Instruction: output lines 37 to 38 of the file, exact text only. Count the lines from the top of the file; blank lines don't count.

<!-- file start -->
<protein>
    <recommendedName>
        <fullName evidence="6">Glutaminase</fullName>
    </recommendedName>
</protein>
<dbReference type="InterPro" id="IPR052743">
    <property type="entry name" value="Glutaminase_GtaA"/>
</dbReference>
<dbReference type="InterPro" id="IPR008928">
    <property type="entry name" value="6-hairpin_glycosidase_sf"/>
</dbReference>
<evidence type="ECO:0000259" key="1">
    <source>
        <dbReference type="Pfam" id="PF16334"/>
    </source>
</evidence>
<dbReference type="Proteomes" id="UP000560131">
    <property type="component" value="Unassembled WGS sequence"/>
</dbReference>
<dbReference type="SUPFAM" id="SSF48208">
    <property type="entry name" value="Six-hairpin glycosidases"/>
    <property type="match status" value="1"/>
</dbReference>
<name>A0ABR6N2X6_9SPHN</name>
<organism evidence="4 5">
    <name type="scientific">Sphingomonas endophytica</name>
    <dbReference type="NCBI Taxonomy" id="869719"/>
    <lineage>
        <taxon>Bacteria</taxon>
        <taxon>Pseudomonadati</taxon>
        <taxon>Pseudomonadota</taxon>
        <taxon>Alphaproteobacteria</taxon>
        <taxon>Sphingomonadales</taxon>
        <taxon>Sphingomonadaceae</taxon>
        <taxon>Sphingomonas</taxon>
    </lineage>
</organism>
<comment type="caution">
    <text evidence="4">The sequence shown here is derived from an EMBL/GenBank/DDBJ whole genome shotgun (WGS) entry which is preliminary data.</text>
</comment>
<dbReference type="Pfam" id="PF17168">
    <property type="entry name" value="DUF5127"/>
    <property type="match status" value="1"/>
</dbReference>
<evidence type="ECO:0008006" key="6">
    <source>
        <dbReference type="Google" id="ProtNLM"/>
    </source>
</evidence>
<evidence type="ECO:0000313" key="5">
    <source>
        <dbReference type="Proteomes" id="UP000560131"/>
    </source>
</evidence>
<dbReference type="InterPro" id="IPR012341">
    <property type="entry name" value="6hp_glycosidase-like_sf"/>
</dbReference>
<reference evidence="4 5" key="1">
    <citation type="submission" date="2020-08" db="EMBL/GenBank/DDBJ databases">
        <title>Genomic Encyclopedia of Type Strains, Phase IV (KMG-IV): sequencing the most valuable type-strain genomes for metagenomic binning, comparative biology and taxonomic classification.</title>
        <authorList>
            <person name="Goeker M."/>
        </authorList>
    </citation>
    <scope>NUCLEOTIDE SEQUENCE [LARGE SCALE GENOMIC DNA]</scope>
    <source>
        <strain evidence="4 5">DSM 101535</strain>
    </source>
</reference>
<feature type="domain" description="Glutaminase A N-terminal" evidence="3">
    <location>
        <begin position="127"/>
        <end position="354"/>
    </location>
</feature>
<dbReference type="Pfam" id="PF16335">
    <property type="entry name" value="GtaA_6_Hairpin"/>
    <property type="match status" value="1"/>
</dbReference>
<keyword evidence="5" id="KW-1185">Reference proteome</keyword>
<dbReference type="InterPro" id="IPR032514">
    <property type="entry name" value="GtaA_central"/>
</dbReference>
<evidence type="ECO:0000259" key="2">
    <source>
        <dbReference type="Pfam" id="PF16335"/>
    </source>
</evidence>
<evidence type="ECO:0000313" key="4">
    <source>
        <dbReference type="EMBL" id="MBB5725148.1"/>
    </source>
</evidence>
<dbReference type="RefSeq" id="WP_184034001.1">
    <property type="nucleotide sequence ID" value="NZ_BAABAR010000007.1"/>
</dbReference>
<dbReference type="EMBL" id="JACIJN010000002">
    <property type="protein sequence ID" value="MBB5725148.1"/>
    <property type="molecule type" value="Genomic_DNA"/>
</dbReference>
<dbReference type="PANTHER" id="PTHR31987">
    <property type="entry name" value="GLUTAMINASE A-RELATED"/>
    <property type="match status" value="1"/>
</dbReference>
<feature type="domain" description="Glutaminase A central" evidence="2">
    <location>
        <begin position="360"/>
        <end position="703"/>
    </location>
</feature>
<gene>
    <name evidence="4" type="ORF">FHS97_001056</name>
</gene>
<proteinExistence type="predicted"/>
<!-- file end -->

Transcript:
</organism>
<comment type="caution">